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jaimal yogis, kyler vos, negativity bias

Jaimal Yogis examines how negativity bias impacts daily behavior and how to combat them in his Guide to Meditation and Mindfulness with Inspire Courses. Photo: Kyler Vos


The Inertia

Editor’s Note: Enroll in Jaimal Yogis’ Guide to Meditation and Mindfulness to learn more about combatting negativity boas and other mindfulness practices. The Inertia readers get a 10% discount with code INERTIA10.


There are a few ways mindfulness can enhance our ability to create the kind of waves in life we want to ride. One that I want to focus on is the habit of enhancing positivity and reversing negativity bias. If you look at studies, humans have a tendency to remember negative experiences and focus on them.

Even just to balance out and have a view of life as equal parts positive and negative, we need to sometimes untrain that negativity bias. That means turbocharging some of the things we’re not used to focusing on to survive: gratitude, love, the sweet taste of your cappuccino, how great that last wave was.

I think that’s at least one reason we surf, right? Surfing gets you into that place where you’re like, “Man, this is gorgeous.” You’re totally away from all the drama of the world and you can experience those moments of awe. This seems to come naturally to us with something like surfing.

But if you surf every day, you surf twice a day, sometimes that can go away. You’ll start saying things to yourself like, “I’m only happy if I get it perfect, I’m only happy if I land the air, I’m only happy if it’s not crowded.” Our minds can forget the positive and go back to the negative even when doing the things we love.

And so to train ourselves we can see reality for what it is: a balance of positive and negative always, a balance of pleasant and painful, a balance of challenging and ease. However you want to frame it, a lot of us have to untrain negativity bias.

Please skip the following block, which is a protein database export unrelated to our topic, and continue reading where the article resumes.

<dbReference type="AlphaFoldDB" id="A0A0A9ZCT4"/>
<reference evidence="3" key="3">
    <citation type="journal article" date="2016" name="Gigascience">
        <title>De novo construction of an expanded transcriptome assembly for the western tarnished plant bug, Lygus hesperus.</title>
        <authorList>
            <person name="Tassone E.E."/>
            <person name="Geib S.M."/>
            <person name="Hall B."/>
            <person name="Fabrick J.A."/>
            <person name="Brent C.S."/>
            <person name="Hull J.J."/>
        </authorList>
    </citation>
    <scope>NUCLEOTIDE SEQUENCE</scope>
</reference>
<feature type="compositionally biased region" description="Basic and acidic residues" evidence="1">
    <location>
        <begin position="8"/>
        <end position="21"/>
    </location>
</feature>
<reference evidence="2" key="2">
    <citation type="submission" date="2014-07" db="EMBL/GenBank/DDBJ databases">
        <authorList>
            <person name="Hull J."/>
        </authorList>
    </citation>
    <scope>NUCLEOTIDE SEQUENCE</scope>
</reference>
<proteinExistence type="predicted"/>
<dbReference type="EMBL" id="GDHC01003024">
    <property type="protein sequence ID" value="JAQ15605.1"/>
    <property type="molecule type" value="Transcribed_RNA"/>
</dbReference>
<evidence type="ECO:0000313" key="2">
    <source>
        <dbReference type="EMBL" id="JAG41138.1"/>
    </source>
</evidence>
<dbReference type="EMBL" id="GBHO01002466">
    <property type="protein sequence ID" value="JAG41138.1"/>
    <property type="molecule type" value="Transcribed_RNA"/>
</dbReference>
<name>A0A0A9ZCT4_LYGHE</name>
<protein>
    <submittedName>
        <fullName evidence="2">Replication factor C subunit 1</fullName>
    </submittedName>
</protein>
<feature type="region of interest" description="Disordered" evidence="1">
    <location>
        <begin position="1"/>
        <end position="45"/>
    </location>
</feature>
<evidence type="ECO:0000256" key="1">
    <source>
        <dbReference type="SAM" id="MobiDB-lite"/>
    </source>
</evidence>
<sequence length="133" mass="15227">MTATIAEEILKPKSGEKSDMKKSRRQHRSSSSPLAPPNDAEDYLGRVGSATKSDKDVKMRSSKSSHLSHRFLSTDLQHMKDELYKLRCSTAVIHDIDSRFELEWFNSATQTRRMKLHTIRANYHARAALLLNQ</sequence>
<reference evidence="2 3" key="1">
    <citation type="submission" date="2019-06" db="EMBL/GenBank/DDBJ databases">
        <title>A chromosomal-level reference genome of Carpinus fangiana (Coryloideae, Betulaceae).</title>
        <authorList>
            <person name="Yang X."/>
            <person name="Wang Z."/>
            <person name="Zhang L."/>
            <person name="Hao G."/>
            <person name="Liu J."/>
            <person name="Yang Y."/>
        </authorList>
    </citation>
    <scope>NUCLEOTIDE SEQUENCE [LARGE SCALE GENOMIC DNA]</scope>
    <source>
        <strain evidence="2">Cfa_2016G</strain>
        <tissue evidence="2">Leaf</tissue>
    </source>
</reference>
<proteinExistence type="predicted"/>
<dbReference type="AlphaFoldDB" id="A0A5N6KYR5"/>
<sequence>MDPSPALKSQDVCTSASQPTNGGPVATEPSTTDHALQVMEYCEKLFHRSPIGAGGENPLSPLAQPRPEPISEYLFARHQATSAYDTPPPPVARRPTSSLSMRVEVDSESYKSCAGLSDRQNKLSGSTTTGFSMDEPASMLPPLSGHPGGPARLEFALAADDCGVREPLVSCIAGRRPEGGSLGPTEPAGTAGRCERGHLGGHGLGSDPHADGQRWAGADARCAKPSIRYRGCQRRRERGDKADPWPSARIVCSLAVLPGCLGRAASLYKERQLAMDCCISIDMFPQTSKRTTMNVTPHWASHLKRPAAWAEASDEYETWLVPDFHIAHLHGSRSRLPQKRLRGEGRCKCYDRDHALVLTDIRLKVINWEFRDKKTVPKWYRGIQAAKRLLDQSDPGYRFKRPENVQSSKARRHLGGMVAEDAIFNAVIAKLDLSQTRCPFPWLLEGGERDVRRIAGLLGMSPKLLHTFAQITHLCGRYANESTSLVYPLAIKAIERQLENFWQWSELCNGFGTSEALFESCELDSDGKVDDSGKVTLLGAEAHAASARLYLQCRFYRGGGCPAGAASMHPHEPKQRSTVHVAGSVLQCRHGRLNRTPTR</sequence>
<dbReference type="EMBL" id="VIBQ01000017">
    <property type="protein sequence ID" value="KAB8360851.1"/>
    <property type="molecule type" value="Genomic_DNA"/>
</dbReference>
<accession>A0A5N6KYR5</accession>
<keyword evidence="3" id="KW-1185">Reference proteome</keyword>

How to Untrain Negativity Bias

When you’re feeling good, when you notice something beautiful, or when you remember a happy memory, you can be mindful of the fact that you’re doing something against the evolutionary stream of negativity bias and turbocharge that. Take a breath and enjoy it.

When you are remembering a positive experience, you’re actually going to that location of your brain and you’re associating it with this peaceful meditation that you’re about to do. Go to the place and in every detail you can recall, find yourself there.

How does it look?

What are you wearing?

How does it smell?

Who’s with you?

Relive this positive experience beat by beat.

Now, is that the real you, this memory? No. Ultimately it’s a construct like everything else. But it’s a construct that we need. We need to have a self that is confident and loving and skillful to operate in the world. That’s the beauty of being a mindful person in the world.

You can try this with any memory, any time. It just takes creating a quiet space, going back to it, and then celebrating it.

Editor’s Note: Enroll in Jaimal Yogis’ Guide to Meditation and Mindfulness to learn more about combatting negativity bias and other mindfulness practices. The Inertia readers get a 10% discount with code INERTIA10.

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